What is Stochastic Gradient Descent?

SGD (Stochastic Gradient Descent) is a well-known machine learning optimization technique. In this variation of gradient descent, the model parameters are adjusted for each iteration depending on the gradient of the cost function relative to a single training sample. Each iteration of this approach selects a single training sample at random. Gradient Descent modifies the model parameters less often than SGD, leading to faster convergence. Yet, using a single training sample at random might lead to noisy updates and a very variable cost function. SGD, despite its noise, is commonly preferred over Gradient Descent because it converges more quickly and requires less memory to store the cost function gradients.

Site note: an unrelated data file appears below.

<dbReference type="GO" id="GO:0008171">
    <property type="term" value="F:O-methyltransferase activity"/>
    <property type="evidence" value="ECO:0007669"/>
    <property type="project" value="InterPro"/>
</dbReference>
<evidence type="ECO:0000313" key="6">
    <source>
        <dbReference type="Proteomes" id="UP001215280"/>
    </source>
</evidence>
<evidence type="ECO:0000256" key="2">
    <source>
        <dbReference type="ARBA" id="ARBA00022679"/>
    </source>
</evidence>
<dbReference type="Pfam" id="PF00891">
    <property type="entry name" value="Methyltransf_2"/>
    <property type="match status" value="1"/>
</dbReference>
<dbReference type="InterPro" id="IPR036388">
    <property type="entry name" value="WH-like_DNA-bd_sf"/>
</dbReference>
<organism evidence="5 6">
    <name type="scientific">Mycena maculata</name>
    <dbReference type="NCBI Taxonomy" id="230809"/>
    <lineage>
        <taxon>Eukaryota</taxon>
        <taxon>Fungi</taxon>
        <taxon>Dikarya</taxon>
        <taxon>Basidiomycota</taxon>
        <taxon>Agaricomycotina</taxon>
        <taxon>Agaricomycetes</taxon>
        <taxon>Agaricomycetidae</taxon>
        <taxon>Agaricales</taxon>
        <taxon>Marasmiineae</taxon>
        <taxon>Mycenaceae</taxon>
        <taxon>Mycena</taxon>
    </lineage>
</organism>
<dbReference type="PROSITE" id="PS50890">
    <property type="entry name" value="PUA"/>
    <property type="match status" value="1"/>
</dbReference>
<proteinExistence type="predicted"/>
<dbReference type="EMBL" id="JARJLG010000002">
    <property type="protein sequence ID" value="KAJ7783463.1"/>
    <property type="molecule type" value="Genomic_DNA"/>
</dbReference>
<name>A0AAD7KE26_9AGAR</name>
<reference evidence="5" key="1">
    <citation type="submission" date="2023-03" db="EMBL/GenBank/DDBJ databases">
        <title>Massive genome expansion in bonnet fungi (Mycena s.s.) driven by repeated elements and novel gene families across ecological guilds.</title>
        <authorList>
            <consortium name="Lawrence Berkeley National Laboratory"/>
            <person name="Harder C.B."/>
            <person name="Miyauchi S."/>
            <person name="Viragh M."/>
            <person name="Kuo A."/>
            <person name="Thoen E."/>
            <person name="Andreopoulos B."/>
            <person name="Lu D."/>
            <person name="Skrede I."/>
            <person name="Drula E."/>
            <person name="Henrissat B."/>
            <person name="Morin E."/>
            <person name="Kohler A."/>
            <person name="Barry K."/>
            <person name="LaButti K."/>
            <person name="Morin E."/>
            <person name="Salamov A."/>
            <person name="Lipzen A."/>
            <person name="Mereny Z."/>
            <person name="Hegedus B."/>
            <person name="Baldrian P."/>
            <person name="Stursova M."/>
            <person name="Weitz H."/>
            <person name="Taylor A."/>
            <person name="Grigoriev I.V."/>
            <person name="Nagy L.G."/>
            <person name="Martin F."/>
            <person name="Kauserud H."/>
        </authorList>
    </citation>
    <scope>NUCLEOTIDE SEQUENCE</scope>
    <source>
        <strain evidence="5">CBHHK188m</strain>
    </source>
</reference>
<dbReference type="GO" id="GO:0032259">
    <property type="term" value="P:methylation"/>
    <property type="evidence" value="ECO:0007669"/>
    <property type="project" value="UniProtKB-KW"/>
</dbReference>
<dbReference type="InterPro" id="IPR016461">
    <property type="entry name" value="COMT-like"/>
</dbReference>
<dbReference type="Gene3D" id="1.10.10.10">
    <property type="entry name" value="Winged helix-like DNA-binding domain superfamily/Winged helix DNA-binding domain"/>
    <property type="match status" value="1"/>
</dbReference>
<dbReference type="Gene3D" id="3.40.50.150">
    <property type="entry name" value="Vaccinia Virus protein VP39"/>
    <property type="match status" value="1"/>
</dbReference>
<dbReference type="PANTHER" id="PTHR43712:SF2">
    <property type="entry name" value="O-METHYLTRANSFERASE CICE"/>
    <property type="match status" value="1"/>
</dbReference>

What is Mini-batch Gradient Descent?

Mini-batch Gradient Descent is a Gradient Descent version that falls in between Stochastic Gradient Descent and Gradient Descent. The model parameters are updated based on the average gradient of the cost function with respect to the model parameters across each mini-batch, which are smaller subsets of the training dataset of equal sizes. When compared to Gradient Descent and Stochastic Gradient Descent, Mini-batch Gradient Descent changes the model parameters more often. The noise of stochastic updates and the computing cost of full-batch updates are traded off, and mini-batch gradient descent strikes a compromise between the two. It is the deep learning optimization method that is most frequently employed and provides a fair balance between speed and accuracy.